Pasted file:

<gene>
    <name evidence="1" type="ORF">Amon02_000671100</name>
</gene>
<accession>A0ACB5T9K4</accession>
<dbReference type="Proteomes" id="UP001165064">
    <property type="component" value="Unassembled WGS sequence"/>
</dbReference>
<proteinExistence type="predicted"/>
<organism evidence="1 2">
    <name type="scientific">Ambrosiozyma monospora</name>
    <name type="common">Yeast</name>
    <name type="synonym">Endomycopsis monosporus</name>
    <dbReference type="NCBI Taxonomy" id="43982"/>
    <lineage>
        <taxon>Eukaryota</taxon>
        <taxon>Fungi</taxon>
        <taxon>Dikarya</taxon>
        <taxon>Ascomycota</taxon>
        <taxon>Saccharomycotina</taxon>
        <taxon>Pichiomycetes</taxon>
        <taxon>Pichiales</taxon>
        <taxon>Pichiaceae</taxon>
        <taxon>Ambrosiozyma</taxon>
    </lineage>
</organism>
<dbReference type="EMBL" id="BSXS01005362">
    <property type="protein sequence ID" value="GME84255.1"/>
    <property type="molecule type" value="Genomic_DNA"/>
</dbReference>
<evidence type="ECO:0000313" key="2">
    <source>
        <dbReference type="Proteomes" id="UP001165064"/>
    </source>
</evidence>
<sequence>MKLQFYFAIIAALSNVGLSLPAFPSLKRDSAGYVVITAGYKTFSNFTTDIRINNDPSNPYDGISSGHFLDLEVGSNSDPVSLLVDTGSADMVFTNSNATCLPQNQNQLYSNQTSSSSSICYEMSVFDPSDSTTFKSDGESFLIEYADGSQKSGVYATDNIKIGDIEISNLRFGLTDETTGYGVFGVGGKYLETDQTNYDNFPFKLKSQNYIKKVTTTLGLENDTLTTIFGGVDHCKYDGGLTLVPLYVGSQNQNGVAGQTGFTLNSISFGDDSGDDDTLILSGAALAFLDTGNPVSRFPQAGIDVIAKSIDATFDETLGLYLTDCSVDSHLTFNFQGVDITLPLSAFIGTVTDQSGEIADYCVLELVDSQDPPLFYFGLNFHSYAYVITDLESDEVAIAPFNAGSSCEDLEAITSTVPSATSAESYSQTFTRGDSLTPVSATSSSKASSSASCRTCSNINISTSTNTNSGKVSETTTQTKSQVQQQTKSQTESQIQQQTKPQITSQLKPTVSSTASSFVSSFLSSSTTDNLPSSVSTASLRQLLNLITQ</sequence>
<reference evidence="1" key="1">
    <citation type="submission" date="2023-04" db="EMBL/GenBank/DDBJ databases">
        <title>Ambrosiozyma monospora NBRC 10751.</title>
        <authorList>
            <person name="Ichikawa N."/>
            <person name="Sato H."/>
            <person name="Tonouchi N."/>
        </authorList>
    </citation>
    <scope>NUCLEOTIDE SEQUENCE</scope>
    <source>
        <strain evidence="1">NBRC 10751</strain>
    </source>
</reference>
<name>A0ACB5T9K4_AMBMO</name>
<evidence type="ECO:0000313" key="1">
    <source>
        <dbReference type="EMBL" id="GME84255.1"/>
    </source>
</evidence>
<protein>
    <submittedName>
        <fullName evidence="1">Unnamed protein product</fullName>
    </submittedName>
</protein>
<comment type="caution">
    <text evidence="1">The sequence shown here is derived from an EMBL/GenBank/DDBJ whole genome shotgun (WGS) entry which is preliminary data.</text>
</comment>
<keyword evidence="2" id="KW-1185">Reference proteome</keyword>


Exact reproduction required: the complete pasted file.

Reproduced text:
<gene>
    <name evidence="1" type="ORF">Amon02_000671100</name>
</gene>
<accession>A0ACB5T9K4</accession>
<dbReference type="Proteomes" id="UP001165064">
    <property type="component" value="Unassembled WGS sequence"/>
</dbReference>
<proteinExistence type="predicted"/>
<organism evidence="1 2">
    <name type="scientific">Ambrosiozyma monospora</name>
    <name type="common">Yeast</name>
    <name type="synonym">Endomycopsis monosporus</name>
    <dbReference type="NCBI Taxonomy" id="43982"/>
    <lineage>
        <taxon>Eukaryota</taxon>
        <taxon>Fungi</taxon>
        <taxon>Dikarya</taxon>
        <taxon>Ascomycota</taxon>
        <taxon>Saccharomycotina</taxon>
        <taxon>Pichiomycetes</taxon>
        <taxon>Pichiales</taxon>
        <taxon>Pichiaceae</taxon>
        <taxon>Ambrosiozyma</taxon>
    </lineage>
</organism>
<dbReference type="EMBL" id="BSXS01005362">
    <property type="protein sequence ID" value="GME84255.1"/>
    <property type="molecule type" value="Genomic_DNA"/>
</dbReference>
<evidence type="ECO:0000313" key="2">
    <source>
        <dbReference type="Proteomes" id="UP001165064"/>
    </source>
</evidence>
<sequence>MKLQFYFAIIAALSNVGLSLPAFPSLKRDSAGYVVITAGYKTFSNFTTDIRINNDPSNPYDGISSGHFLDLEVGSNSDPVSLLVDTGSADMVFTNSNATCLPQNQNQLYSNQTSSSSSICYEMSVFDPSDSTTFKSDGESFLIEYADGSQKSGVYATDNIKIGDIEISNLRFGLTDETTGYGVFGVGGKYLETDQTNYDNFPFKLKSQNYIKKVTTTLGLENDTLTTIFGGVDHCKYDGGLTLVPLYVGSQNQNGVAGQTGFTLNSISFGDDSGDDDTLILSGAALAFLDTGNPVSRFPQAGIDVIAKSIDATFDETLGLYLTDCSVDSHLTFNFQGVDITLPLSAFIGTVTDQSGEIADYCVLELVDSQDPPLFYFGLNFHSYAYVITDLESDEVAIAPFNAGSSCEDLEAITSTVPSATSAESYSQTFTRGDSLTPVSATSSSKASSSASCRTCSNINISTSTNTNSGKVSETTTQTKSQVQQQTKSQTESQIQQQTKPQITSQLKPTVSSTASSFVSSFLSSSTTDNLPSSVSTASLRQLLNLITQ</sequence>
<reference evidence="1" key="1">
    <citation type="submission" date="2023-04" db="EMBL/GenBank/DDBJ databases">
        <title>Ambrosiozyma monospora NBRC 10751.</title>
        <authorList>
            <person name="Ichikawa N."/>
            <person name="Sato H."/>
            <person name="Tonouchi N."/>
        </authorList>
    </citation>
    <scope>NUCLEOTIDE SEQUENCE</scope>
    <source>
        <strain evidence="1">NBRC 10751</strain>
    </source>
</reference>
<name>A0ACB5T9K4_AMBMO</name>
<evidence type="ECO:0000313" key="1">
    <source>
        <dbReference type="EMBL" id="GME84255.1"/>
    </source>
</evidence>
<protein>
    <submittedName>
        <fullName evidence="1">Unnamed protein product</fullName>
    </submittedName>
</protein>
<comment type="caution">
    <text evidence="1">The sequence shown here is derived from an EMBL/GenBank/DDBJ whole genome shotgun (WGS) entry which is preliminary data.</text>
</comment>
<keyword evidence="2" id="KW-1185">Reference proteome</keyword>